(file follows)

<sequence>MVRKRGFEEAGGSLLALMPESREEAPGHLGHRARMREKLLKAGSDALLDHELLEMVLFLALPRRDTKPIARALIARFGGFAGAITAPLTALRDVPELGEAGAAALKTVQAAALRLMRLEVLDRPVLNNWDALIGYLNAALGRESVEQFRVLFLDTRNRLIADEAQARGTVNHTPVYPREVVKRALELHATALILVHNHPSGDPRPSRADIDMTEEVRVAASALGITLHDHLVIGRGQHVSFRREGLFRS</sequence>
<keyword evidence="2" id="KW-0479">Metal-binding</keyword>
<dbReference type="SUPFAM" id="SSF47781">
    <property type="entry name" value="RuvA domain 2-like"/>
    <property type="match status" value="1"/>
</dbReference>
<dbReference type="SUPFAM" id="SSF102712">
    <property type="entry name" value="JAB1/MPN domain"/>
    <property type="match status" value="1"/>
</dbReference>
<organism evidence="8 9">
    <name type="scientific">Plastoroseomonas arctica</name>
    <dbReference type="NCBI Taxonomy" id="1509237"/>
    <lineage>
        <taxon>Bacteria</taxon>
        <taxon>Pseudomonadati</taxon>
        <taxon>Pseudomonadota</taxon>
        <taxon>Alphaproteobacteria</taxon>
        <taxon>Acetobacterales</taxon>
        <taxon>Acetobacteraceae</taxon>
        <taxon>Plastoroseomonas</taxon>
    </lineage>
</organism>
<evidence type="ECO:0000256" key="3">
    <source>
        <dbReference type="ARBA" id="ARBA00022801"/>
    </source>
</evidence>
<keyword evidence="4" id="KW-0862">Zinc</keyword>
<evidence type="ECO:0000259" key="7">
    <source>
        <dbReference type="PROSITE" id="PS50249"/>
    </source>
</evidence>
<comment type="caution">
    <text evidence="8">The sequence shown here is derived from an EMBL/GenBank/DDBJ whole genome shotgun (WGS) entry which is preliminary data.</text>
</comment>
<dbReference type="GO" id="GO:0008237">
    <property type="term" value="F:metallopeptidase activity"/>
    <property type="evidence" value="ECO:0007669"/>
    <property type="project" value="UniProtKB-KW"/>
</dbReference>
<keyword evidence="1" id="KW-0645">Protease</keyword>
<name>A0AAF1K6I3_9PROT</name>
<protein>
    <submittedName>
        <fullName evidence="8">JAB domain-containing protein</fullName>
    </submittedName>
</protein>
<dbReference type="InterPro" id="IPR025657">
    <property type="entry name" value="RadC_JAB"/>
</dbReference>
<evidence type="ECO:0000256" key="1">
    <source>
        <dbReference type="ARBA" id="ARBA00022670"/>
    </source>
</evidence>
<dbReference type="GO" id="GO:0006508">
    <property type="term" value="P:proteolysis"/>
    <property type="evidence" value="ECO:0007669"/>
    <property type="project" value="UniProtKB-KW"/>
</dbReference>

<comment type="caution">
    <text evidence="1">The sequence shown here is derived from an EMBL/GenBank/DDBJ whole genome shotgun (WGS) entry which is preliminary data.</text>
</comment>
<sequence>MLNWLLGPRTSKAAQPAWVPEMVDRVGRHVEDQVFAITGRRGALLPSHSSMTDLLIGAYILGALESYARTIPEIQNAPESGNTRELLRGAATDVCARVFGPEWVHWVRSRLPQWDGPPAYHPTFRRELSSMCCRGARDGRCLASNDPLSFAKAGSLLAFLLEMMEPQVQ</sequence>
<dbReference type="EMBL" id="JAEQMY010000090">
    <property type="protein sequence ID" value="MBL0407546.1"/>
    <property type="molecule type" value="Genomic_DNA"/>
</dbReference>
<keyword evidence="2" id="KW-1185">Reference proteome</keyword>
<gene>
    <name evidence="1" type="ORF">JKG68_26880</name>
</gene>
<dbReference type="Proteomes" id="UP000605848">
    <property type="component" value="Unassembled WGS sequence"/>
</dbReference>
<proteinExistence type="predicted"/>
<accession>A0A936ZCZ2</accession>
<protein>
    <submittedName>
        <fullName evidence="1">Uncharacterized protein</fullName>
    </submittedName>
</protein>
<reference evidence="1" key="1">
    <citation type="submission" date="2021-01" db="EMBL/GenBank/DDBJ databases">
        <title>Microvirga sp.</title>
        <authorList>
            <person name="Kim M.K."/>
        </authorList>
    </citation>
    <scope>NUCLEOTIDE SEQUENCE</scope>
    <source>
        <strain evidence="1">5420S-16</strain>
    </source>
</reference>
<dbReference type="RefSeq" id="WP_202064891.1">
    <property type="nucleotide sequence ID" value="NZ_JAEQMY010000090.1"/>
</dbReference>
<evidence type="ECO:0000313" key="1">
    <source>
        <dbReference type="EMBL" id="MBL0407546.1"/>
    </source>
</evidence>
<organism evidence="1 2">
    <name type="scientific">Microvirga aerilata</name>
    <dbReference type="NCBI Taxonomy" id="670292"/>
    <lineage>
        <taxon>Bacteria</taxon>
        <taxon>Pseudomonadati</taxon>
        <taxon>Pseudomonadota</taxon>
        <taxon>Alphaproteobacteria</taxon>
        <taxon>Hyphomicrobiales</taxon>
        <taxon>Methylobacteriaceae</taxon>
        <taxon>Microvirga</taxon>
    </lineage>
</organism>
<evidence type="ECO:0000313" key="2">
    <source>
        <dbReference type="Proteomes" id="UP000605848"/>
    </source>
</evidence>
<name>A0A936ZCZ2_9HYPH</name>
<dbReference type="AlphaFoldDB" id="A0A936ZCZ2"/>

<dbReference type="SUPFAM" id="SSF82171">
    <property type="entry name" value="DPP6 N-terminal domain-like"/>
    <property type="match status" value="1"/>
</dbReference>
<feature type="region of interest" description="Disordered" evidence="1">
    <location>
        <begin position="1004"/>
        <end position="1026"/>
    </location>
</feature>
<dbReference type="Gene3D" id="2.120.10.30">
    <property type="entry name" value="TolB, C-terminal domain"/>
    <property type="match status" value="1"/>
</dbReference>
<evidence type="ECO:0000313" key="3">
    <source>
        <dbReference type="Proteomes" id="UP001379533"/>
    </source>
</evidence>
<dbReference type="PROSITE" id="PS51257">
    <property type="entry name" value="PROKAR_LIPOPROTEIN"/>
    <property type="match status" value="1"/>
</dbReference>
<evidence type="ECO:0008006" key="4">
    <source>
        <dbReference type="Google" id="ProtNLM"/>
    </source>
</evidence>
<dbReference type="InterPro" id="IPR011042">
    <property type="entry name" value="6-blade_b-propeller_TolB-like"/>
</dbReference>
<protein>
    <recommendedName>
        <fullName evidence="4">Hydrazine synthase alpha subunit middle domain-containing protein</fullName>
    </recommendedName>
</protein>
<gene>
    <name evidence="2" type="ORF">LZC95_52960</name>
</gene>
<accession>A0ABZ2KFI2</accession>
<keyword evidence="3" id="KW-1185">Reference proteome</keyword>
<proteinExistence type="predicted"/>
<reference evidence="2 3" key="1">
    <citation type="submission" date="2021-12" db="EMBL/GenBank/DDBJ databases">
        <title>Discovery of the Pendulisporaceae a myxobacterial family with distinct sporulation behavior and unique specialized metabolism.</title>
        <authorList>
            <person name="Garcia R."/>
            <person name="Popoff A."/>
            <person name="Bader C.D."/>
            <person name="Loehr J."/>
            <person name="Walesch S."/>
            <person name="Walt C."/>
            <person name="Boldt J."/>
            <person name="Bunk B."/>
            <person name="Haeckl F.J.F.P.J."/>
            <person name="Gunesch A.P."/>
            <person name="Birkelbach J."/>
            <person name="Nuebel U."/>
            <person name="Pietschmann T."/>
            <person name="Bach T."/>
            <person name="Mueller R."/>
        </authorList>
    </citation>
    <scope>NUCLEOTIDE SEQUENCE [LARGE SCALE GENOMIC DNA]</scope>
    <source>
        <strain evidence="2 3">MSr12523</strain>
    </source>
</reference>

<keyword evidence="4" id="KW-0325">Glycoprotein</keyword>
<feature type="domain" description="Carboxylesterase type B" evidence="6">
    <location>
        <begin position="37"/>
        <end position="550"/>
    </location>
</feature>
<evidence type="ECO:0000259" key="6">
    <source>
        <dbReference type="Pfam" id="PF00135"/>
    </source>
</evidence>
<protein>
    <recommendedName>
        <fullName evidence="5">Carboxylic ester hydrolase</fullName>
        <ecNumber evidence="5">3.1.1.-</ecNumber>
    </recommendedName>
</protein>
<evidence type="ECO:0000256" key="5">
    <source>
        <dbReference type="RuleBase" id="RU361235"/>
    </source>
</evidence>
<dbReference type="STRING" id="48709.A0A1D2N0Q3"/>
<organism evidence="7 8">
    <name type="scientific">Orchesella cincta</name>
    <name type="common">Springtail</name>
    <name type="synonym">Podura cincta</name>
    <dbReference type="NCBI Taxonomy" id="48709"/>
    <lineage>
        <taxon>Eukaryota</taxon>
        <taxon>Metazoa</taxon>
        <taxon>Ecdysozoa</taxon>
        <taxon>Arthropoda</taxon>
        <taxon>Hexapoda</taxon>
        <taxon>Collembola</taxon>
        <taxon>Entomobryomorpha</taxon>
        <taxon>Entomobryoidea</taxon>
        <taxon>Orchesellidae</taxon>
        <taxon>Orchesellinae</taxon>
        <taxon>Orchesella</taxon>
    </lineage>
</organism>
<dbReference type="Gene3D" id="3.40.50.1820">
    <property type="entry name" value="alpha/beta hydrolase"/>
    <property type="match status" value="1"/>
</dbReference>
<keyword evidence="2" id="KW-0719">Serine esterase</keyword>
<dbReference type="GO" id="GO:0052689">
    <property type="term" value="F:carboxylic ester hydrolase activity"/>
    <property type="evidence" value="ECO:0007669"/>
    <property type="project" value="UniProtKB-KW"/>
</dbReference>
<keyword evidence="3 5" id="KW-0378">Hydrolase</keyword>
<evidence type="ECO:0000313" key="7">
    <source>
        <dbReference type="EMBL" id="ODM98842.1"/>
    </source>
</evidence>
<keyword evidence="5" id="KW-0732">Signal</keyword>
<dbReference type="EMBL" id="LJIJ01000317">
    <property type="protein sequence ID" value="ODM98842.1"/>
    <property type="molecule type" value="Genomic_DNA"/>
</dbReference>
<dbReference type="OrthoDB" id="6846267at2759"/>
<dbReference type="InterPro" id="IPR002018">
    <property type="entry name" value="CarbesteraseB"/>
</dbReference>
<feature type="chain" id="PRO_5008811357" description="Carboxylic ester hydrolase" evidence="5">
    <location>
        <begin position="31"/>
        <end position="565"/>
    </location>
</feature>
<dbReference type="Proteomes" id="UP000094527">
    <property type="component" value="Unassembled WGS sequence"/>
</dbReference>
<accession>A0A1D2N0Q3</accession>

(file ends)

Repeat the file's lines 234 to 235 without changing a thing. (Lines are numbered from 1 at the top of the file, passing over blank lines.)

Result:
    </lineage>
</organism>